I’m still trying to identify the species. John thinks there are others on the pilon. Truly amazing.

Yachtlings

With the sun lowering in the sky, it took a few moments to see the three little yachtlings emerge from the super yacht.

They fluttered their sails and after a few tense moments were ripping over the water.

And racing.

Competition was fierce, egged on by the yacht crew whose laughter filled the air.

As light was fading, they really had the hang of sailing.

I hope they made it back to the safety of their mother ship.

Back to school in Tahiti.

You can build robots as an after school hobby. How awesome is that.

On Saturday, more than 70 stands were set up in the alleyways surrounding the Cathedral of Papeete.

In this one area, parents could meet the associations offering a wide range of extra curricular school activities. Spoilt by choice, it must have been exciting yet difficult making enrolment decisions.

In my day, there wasn’t a lot on offer. I was a Girl Guide and a member of the swimming club.

Curious to find out more, I went along for a peek.

Dancing

Theatre

Music

I thought this was something to do with vampires! But it was for drum and percussion lessons.

Martial arts proved very popular.

Sports on land, not just football and golf.

Watersports

Scouts

Foreign languages

Japanese and Chinese classes.

Arts and crafts. I think the parents had as much fun as the kids.

Help if needed.

And of course sticky buns.

Having been a brownie, I had to buy some chocolate brownies of course. Delicious.

Gardening the Tahitian way.

Papeete, on the island of Tahiti, is the small capital city of French Polynesia.

Five years ago when we first arrived in Tahiti on board our yacht Shiraz, our first port of call was to the Papeete harbour. We took one look at the rickety pontoons, noted the road noise, general scruffiness and lack of greenery and moved on. We sailed out of town to the Marina Taina.

Since then the Papeete seafront named “Boulevard Pomare” has under gone a transformation.

The smart Papeete marina with a landscaped promenade was built three years ago.

However, the shopping area across the road from the marina was still a dusty, noisy and unpleasant place to be. This was mainly due to the heavy volume of traffic using the Boulevard Pomare, the main road into Papeete.
The inside lane was used for busses, taxis and as a general drop off area for cars.

In January 2018 a long stretch of the bus lane was fenced off. Then the diggers and construction workers arrived and started to rip up the road.

Slowly areas were developed into an urban garden.

Palm trees were erected and held in place with ropes.

Decorative paving was laid down.

Thatched rest huts were built.

Areas were landscaped using plants rocks and wood features.

The construction work continues but a large stretch of the walkway was unveiled at the weekend, eight months from the start.

It might not have reduced the traffic flow but I think creating this garden boulevard has made a huge improvement. It’s attractive, green and absorbs much of the traffic noise.

Many more projects are proposed at the port and Marina area. I look forward to seeing them materialise.

Heiva fever

We’ve just had the Heiva – Tahiti 2018 competition. The highlight of the year as far as Polynesian dancing goes.

The competition was held in the Place To’ata in Papeete, Tahiti.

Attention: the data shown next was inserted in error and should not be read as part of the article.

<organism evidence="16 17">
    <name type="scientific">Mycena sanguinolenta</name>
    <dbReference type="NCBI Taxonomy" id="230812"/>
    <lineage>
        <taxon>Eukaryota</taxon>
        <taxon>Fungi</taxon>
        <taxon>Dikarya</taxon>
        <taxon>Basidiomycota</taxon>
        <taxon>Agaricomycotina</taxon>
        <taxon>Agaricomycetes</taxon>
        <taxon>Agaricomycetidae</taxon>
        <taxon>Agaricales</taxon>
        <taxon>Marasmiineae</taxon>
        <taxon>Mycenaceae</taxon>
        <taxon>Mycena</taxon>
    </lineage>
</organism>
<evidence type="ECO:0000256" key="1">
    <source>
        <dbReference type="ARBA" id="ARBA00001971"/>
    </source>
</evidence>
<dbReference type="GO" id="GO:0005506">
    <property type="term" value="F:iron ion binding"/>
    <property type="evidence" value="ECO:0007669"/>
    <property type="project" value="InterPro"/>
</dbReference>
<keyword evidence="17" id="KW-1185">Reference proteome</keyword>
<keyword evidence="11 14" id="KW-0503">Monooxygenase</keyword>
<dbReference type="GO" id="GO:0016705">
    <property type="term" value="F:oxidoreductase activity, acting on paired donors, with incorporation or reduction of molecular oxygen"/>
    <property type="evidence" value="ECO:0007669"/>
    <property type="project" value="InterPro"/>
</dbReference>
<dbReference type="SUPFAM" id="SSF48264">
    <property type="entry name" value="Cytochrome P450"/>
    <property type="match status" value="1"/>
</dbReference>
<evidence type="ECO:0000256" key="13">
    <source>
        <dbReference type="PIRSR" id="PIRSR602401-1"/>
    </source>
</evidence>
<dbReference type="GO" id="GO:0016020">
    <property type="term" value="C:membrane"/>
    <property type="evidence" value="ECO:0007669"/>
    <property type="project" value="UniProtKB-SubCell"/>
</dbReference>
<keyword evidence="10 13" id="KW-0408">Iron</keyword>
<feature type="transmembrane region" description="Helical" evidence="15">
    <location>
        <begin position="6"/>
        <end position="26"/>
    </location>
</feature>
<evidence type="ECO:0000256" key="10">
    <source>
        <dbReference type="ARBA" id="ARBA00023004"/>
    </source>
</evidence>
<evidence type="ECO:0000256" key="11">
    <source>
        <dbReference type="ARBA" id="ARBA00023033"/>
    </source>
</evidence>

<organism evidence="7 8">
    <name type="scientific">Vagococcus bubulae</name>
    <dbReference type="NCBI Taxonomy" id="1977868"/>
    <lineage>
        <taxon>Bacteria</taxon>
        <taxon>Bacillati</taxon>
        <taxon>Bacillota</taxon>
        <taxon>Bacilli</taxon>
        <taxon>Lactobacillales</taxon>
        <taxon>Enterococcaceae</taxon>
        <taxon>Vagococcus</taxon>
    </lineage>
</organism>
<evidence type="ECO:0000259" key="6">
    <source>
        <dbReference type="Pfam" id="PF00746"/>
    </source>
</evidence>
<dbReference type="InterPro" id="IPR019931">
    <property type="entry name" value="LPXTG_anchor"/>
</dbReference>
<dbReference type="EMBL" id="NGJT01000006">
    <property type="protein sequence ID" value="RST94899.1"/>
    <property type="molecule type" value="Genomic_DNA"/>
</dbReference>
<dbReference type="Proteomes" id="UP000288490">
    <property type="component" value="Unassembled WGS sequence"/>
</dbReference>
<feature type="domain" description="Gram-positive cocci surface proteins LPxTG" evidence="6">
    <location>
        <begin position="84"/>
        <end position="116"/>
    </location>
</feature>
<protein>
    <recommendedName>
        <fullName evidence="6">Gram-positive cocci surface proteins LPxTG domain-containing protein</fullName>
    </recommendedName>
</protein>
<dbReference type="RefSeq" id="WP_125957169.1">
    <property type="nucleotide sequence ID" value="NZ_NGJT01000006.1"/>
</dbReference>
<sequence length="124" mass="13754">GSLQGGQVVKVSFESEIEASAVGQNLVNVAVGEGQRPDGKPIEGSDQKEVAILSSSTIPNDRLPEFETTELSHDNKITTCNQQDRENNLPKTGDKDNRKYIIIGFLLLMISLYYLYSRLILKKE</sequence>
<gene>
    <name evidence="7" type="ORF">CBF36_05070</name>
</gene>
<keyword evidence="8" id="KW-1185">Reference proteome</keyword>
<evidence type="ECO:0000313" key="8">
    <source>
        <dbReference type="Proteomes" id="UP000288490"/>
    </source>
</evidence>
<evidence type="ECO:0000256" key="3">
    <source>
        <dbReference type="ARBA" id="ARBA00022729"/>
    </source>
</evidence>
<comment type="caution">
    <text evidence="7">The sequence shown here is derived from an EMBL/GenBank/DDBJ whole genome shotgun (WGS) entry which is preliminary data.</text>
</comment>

Hundreds of people were involved. Groups from around French Polynesia had been training to perfect their dance movements for months.

Rehearsal time in the Place To’ata

It was not just the dancing that was awesome.

The music, choreography and the costume designs were wonderful too.

So many hours had been dedicated by each team member and their families, to produce a mesmerising and enthralling spectacle.

Competition was fierce, I would hate to have been one of the judges.

The heats were held on eight separate evenings over several weeks. Each event started in the dark at 6pm and finished at 11pm.

I went to two of the evening events, the latter being the lauréats or first prize winners.

Heiva is for the Polynesian people but tourists are welcomed . Tourists will always be the quiet observers and should feel honoured, to embrace the flamboyant fever of Heiva.

Traditional power sports. Javelin throwing. Tahiti.

On the 13th July we went to Watch another Heiva Tu’aro Maohi :ancestral sports event. The competitions involved lifting heavy boulders, javelin throwing and shinning up coconut trees.

The event took place in the grounds of the Museum Of Tahiti and the Islands. As we arrived, some traditional dancing was taking place by the museum building.

We went to watch the Vahines (Ladies ) taking part in the boulder lifting competition. The aim of the event, was for the competitor to lift a boulder onto their shoulders. The boulder size increased in the following rounds, until there was a winner.

We cringed as one lady narrowly missed dropping a boulder on her foot.

The javelin competition was incredible. The javelins were homemade and individually marked.

The competitors had to throw their javelins to impale a coconut that had been hoisted high into the air on a long pole.

So many Tanes (men) were successful. Such was the case, that groans went up as an earlier hit was dislodged by another javelin and then crashed to the ground.

After the allotted time period, the coconut was lowered to the ground and inspected. Amazingly, at least 20 javelins were stuck in the coconut. The winning javelin was presented to the judges.

The participants retrieved their javelins ready for another round.

Later on was the coconut tree climbing race. Unfortunately we left before the event, in order to catch the bus home.